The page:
Novelty is a strangely powerful thing. A world full of new, unique, and downright odd things are now permanently within arm’s reach. All thanks to that beautiful thing called the internet. All it takes now is an offhanded mention of an oddity on a website, and with a Google search I am right there. An ancient crypt decorated with thousands of human skulls? I am clicking hi-res photos right now. Someone writes a mysterious book all in cryptic images and code? I am downloading the PDF file right now. A small team of guys make a computer game about disabled high-school girls? Of course I am installing the demo. Why wouldn’t I?
But let’s backtrack a minute.
It was April, 2009. I am doing my morning routine of checking my favorite video-game news sites, with a steaming cup of tea in one hand. My alarm clock is hiding itself in a corner of the room, nursing a badly abused snooze button. When an oddly titled article pops up. The words ‘disabled girls’ and ‘game’ are seen on the same line of text and my curious, sleep addled mind commands me to click the link. Seconds after reading the article I was at the developer’s website, downloading the demo.
What I had expected to find was a strange game. Every scrap of info I had found pointed me towards believing that this was some strange exploitation meant to shock people and gain attention. Most likely I’d witness this, think it was weird, put it down, and never return to it. Much like all novelties.
I started up the demo…
The game is a visual novel called Katawa Shoujo. Visual Novels shows wall after wall of story and dialogue. These story bits include background images of scenery with static sprites of the story’s characters standing on screen. Just like the choose your own adventure books of my youth, at certain points in the story you can make decisions that (sometimes) drastically alter the course of the story. The visual novel genre is much more common in Japan, but there have been some recent games that experimented with the same mechanics, such as Ace Attorney, 9 Hours 9 Persons 9 Doors, and its sequel Virtue’s Last Reward.
The story starts out with the main character Hisao, meeting the girl he’s had a crush on behind the school on a snowy day. He is just about to reveal his feelings for her when his heart flutters, and he feels butterflies in his stomach. And by heart flutters, I mean cardiac arrest. This high-school boy just had a heart attack.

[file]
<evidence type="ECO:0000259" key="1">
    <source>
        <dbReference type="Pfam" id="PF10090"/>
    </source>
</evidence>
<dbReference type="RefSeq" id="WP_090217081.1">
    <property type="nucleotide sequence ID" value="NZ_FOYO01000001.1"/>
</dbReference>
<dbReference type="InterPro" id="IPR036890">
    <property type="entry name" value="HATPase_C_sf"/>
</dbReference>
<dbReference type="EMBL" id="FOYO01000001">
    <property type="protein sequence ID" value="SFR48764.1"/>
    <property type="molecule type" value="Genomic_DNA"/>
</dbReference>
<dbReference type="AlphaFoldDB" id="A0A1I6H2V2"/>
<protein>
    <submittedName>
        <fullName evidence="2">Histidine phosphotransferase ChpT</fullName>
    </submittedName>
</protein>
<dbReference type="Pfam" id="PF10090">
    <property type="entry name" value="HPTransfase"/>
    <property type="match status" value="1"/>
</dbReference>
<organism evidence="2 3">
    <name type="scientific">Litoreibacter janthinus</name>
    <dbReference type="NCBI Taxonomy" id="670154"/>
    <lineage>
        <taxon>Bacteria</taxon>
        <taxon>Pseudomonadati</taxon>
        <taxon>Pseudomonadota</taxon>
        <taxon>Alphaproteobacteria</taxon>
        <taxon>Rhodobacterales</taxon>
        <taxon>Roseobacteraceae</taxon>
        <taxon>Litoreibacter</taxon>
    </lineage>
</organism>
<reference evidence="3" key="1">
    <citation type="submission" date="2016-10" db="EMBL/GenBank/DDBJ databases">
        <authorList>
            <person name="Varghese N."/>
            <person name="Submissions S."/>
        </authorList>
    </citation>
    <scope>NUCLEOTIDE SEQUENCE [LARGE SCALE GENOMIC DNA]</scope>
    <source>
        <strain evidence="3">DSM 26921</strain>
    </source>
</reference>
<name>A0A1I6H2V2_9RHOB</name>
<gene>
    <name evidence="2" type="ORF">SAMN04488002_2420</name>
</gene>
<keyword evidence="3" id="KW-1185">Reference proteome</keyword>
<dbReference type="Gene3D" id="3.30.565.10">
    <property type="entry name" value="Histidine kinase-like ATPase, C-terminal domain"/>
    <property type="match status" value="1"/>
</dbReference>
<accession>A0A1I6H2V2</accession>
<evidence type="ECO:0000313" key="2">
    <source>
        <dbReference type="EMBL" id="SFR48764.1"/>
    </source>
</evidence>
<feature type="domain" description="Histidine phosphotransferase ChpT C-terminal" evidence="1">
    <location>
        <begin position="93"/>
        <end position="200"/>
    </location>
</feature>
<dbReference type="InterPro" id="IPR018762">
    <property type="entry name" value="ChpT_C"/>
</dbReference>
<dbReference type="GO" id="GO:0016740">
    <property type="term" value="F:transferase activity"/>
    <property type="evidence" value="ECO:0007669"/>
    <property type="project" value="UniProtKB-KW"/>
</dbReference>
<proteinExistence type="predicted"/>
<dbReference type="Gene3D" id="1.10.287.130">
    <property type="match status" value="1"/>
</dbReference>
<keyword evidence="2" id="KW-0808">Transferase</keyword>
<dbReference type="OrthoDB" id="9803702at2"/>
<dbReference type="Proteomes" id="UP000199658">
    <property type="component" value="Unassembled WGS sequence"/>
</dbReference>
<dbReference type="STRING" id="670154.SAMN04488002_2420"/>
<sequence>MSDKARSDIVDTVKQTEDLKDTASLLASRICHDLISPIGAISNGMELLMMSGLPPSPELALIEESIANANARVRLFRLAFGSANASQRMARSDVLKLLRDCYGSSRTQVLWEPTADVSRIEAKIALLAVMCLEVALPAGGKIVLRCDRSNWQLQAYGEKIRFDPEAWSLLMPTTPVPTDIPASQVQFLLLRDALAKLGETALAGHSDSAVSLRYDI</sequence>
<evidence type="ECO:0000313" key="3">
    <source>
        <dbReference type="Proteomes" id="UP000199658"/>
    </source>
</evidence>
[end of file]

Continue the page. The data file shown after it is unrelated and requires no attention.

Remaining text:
His recovery is long and lonesome in the hospital. It gets even worse when he learns he has something called “Cardiac Arrhythmia”. A permanent condition that he will forever be on medication for. With his old life shattered, his parents send him to Yamaku High-school. A school for youth struggling with disabilities.
The demo of the game covered the first part of the game introducing Hisao, his bum ticker, and the first week he spends at Yamaku High. During that time he meets five girls who all have their own disabilities and duties at the school. Depending on your choices in the game, he will end up befriending and even falling in love with one of them.
That last line is where some people started to feel uneasy about the intent behind this game. Many had unfairly assumed that this was a lot more exploitative about the subject matter than it ended up being. After finishing the demo waaaaaay back then, all of it, I knew this was a compassionate and legitimate project. I had investigated this looking for novelty…and ended up finding quality. A much more permanent substance.
I followed the production of this game like a hawk. I was an instant fan. And when the full game got released back at the start of 2012, after five years of development, I plunged into it with fervor. Rarely can one find a story with such touching depth and sincerity while still feeling new and interesting. The characters are not defined by their disabilities and have all overcome them in unique and inspiring ways. In fact the story focuses more on Hisao’s ignorance and inability to accept and deal with his own disability, with him ultimately growing as the story progresses, and growing differently based on your choices.
This is one of those games I highly recommend to anyone who enjoys a good story and a finely made game, with a touch of something brand new. It’s not the best looking game, or the most technical, but it still earns a place of recognition. This is a work of love on the part of the developers and it shows when they are willing to release the full game for free for everyone to play. Visual Novels are a niche genre, I’ll admit that, and there are those who argue that it cant even be called a game, but Katawa Shoujo is still worth a try.
Even if you have no interest in videogames or have never played them before, download the demo and sit down with it for a few minutes. I know that those few minutes, will turn into an hour or two.